The mournful sermon in the Mosque Tawhid at Friday prayers was about the attacks, because it is hard now to speak of anything else and dangerous to say nothing.
“Islam is completely against this abomination. To kill someone is to kill all of humanity,” the preacher, a member of the mosque named Abdallah, told dozens of men and women seated on the carpeted floor. “We all have an obligation to condemn these barbaric attacks. People need to hear that. If we don’t speak, certain people will ask questions.”
This mosque in the Paris suburb of Blanc-Mesnil was publicly accused last week by a politician of radicalizing Samy Amimour, a 28-year-old who grew up nearby and was among the suspected gunmen at the Bataclan concert hall where at least 89 people died Nov. 13.
The Muslims who pray here were shocked by the accusation and its bluntness.
This mosque, long part of the surrounding community, where members distributed brochures deploring violence after the Charlie Hebdo attack in January, has been caught in the broad net of rumors, raids and deep suspicion surrounding France’s Muslims since the latest attack. Mosques across the country have been searched, as have individual homes in hundreds of “counterterrorism” searches not particularly linked to the Paris plot but conducted under the expanded police powers granted by the country’s current state of emergency.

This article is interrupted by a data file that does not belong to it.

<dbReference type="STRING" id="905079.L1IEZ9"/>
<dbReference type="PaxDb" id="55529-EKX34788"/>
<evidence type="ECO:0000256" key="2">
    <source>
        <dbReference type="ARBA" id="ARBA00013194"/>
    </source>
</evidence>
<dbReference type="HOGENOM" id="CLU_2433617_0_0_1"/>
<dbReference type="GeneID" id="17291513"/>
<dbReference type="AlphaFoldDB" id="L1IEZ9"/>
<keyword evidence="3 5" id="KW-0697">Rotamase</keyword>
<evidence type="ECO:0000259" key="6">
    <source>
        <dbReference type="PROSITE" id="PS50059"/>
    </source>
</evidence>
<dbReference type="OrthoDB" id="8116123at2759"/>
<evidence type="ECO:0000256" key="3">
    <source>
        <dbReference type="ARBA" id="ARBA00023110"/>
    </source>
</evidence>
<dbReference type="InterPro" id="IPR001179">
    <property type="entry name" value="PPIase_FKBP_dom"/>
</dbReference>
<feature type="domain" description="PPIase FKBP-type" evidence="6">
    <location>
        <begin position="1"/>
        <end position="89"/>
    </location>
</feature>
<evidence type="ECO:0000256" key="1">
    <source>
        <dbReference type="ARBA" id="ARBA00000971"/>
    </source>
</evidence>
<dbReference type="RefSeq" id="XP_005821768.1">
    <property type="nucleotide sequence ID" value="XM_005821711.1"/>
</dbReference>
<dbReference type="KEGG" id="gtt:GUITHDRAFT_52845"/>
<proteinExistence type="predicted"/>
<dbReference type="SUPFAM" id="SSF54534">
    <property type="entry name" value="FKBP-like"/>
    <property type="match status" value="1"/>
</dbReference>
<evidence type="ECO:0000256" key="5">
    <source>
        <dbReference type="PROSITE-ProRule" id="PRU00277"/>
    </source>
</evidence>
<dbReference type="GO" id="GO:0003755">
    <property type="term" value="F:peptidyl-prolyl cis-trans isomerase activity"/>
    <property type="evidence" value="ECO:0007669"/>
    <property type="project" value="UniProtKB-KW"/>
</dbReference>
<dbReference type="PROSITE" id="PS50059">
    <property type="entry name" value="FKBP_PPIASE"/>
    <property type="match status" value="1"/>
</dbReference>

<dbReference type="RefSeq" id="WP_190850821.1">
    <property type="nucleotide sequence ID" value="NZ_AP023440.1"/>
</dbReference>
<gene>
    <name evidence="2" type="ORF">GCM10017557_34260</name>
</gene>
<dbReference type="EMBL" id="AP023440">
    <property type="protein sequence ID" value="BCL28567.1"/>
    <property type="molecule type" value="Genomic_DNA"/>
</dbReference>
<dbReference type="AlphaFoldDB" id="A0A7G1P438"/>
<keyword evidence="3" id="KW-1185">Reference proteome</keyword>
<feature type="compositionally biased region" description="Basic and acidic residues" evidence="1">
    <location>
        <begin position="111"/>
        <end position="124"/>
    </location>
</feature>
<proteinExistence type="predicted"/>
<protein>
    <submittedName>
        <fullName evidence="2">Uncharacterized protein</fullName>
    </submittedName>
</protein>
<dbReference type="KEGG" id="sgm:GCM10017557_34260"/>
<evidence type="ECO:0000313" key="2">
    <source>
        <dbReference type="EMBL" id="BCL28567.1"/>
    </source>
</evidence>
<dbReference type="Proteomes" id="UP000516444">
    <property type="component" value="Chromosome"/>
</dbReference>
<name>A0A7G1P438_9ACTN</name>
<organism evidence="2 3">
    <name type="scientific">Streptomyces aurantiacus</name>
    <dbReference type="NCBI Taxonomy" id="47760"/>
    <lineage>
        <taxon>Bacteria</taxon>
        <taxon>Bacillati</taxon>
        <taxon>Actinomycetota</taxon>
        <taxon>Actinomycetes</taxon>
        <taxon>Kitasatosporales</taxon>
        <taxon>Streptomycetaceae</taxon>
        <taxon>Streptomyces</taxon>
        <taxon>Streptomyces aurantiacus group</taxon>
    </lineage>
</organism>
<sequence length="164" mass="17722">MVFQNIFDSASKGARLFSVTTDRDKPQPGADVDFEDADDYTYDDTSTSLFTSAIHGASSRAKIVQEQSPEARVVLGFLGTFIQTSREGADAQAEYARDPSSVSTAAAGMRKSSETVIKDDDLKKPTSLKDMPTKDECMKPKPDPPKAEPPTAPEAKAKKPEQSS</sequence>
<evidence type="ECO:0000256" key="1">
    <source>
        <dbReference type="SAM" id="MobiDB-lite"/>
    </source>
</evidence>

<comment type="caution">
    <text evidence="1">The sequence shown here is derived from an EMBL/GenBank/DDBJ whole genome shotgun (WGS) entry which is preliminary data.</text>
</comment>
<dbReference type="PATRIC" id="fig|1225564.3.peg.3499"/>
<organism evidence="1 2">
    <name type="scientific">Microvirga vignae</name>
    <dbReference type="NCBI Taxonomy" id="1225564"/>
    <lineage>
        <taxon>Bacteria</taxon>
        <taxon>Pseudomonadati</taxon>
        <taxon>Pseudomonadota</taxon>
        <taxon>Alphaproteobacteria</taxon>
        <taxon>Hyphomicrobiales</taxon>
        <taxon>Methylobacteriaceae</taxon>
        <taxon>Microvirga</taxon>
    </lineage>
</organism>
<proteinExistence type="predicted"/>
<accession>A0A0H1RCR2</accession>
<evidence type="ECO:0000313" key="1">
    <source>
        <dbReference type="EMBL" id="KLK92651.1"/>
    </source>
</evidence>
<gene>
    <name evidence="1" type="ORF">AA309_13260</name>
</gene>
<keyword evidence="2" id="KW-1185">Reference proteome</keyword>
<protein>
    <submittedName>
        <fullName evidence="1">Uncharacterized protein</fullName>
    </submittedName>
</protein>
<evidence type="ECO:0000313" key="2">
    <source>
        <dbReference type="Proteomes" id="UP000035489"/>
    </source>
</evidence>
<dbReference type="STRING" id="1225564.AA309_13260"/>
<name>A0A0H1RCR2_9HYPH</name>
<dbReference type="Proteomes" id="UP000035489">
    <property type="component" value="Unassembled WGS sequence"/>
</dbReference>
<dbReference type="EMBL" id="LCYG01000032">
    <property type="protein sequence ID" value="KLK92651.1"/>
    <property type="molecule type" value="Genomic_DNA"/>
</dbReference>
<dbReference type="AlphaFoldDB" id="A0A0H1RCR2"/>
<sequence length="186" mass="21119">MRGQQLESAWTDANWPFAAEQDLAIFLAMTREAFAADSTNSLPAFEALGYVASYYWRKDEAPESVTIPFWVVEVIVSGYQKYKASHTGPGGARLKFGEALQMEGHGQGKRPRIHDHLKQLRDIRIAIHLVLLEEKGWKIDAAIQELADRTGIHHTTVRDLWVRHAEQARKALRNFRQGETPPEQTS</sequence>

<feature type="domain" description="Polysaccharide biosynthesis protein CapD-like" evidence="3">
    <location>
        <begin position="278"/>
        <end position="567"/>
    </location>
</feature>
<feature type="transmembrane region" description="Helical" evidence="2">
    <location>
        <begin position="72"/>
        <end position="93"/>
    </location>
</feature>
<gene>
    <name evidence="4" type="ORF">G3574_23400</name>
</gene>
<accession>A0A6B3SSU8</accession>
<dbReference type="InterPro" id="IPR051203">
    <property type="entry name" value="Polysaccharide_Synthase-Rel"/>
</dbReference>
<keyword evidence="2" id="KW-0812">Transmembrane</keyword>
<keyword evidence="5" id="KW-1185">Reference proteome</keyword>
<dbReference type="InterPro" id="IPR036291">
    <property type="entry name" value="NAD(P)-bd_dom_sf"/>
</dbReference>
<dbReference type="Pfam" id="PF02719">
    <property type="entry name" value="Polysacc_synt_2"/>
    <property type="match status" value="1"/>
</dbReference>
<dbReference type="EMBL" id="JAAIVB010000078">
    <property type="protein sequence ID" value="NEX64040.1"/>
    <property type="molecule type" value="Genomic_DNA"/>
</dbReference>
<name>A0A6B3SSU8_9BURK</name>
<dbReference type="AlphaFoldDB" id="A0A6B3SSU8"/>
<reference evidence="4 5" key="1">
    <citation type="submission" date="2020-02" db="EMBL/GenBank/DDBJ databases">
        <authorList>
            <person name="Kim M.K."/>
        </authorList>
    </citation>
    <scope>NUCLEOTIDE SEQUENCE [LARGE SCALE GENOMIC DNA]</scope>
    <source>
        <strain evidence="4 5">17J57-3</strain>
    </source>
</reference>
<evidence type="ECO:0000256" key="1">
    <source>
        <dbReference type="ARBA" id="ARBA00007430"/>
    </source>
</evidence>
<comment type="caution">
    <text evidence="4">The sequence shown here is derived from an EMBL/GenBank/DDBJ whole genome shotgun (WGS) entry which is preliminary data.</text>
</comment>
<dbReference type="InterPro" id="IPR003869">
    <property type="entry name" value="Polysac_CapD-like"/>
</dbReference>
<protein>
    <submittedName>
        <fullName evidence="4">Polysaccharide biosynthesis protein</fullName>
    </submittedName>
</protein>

The sweeping reaction comes in a country with a long-standing tension between the guarantee of religious liberty and a deeply felt political commitment to secularism. In France, minarets are controversial and girls are banned from wearing headscarves in public schools.
Assimilation is prized in France over the kind of “melting pot” ideal that exists in the United States. In France, the other is welcomed — if the other blends in.
“We know that the mosques of France are under surveillance for a long time, but we have nothing to hide,” said Nassime Benmezroua, president of the Mosque Tawhid. Members say they have never seen Amimour, the suspected terrorist, let alone listened to sermons extolling violence.
“We can never guarantee that someone came here or not, but when you say ‘radicalize,’ you mean something else, and I can assure you this never happened here,” Benmezroua said. “This mosque has been going for 15 years. Do you think we’ve been a recruiting center for the past 15 years? People would have known by now.”